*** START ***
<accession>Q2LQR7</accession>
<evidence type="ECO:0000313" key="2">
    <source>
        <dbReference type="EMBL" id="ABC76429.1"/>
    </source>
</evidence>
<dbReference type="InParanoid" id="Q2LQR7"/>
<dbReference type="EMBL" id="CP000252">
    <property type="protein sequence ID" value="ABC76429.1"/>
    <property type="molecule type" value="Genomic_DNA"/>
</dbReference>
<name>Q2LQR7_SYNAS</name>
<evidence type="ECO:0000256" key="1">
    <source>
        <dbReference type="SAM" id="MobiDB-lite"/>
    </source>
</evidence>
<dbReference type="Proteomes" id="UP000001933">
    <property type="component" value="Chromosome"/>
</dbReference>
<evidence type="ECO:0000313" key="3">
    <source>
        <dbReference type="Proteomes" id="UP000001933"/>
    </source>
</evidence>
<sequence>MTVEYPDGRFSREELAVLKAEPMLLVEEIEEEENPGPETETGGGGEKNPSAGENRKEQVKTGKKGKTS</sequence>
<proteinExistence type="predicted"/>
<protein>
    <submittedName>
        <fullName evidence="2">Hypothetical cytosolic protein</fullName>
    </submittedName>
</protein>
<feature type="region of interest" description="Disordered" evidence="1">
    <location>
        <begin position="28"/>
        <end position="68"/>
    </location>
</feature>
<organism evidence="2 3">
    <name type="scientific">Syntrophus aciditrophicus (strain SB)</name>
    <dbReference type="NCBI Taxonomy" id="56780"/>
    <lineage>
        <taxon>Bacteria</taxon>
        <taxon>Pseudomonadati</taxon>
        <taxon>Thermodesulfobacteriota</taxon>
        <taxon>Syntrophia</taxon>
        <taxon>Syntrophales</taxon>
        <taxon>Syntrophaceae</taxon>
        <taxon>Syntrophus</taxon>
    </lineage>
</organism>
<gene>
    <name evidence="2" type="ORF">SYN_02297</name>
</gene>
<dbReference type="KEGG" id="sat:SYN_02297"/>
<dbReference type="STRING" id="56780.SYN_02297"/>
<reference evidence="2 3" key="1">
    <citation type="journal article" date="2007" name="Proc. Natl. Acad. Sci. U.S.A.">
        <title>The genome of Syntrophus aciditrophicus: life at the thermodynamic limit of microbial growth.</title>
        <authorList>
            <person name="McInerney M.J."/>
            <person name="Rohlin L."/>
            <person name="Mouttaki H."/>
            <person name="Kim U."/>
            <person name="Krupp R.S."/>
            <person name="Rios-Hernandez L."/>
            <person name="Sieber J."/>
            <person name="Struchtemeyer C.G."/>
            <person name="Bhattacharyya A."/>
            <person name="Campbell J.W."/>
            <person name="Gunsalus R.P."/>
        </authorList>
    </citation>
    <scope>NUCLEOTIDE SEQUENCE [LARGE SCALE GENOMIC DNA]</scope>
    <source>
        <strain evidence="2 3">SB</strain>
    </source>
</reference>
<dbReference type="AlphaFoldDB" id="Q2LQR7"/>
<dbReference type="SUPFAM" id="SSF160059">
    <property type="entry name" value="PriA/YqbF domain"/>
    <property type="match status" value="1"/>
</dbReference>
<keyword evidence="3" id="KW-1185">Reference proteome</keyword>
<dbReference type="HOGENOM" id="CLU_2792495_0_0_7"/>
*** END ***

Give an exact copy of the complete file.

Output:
<accession>Q2LQR7</accession>
<evidence type="ECO:0000313" key="2">
    <source>
        <dbReference type="EMBL" id="ABC76429.1"/>
    </source>
</evidence>
<dbReference type="InParanoid" id="Q2LQR7"/>
<dbReference type="EMBL" id="CP000252">
    <property type="protein sequence ID" value="ABC76429.1"/>
    <property type="molecule type" value="Genomic_DNA"/>
</dbReference>
<name>Q2LQR7_SYNAS</name>
<evidence type="ECO:0000256" key="1">
    <source>
        <dbReference type="SAM" id="MobiDB-lite"/>
    </source>
</evidence>
<dbReference type="Proteomes" id="UP000001933">
    <property type="component" value="Chromosome"/>
</dbReference>
<evidence type="ECO:0000313" key="3">
    <source>
        <dbReference type="Proteomes" id="UP000001933"/>
    </source>
</evidence>
<sequence>MTVEYPDGRFSREELAVLKAEPMLLVEEIEEEENPGPETETGGGGEKNPSAGENRKEQVKTGKKGKTS</sequence>
<proteinExistence type="predicted"/>
<protein>
    <submittedName>
        <fullName evidence="2">Hypothetical cytosolic protein</fullName>
    </submittedName>
</protein>
<feature type="region of interest" description="Disordered" evidence="1">
    <location>
        <begin position="28"/>
        <end position="68"/>
    </location>
</feature>
<organism evidence="2 3">
    <name type="scientific">Syntrophus aciditrophicus (strain SB)</name>
    <dbReference type="NCBI Taxonomy" id="56780"/>
    <lineage>
        <taxon>Bacteria</taxon>
        <taxon>Pseudomonadati</taxon>
        <taxon>Thermodesulfobacteriota</taxon>
        <taxon>Syntrophia</taxon>
        <taxon>Syntrophales</taxon>
        <taxon>Syntrophaceae</taxon>
        <taxon>Syntrophus</taxon>
    </lineage>
</organism>
<gene>
    <name evidence="2" type="ORF">SYN_02297</name>
</gene>
<dbReference type="KEGG" id="sat:SYN_02297"/>
<dbReference type="STRING" id="56780.SYN_02297"/>
<reference evidence="2 3" key="1">
    <citation type="journal article" date="2007" name="Proc. Natl. Acad. Sci. U.S.A.">
        <title>The genome of Syntrophus aciditrophicus: life at the thermodynamic limit of microbial growth.</title>
        <authorList>
            <person name="McInerney M.J."/>
            <person name="Rohlin L."/>
            <person name="Mouttaki H."/>
            <person name="Kim U."/>
            <person name="Krupp R.S."/>
            <person name="Rios-Hernandez L."/>
            <person name="Sieber J."/>
            <person name="Struchtemeyer C.G."/>
            <person name="Bhattacharyya A."/>
            <person name="Campbell J.W."/>
            <person name="Gunsalus R.P."/>
        </authorList>
    </citation>
    <scope>NUCLEOTIDE SEQUENCE [LARGE SCALE GENOMIC DNA]</scope>
    <source>
        <strain evidence="2 3">SB</strain>
    </source>
</reference>
<dbReference type="AlphaFoldDB" id="Q2LQR7"/>
<dbReference type="SUPFAM" id="SSF160059">
    <property type="entry name" value="PriA/YqbF domain"/>
    <property type="match status" value="1"/>
</dbReference>
<keyword evidence="3" id="KW-1185">Reference proteome</keyword>
<dbReference type="HOGENOM" id="CLU_2792495_0_0_7"/>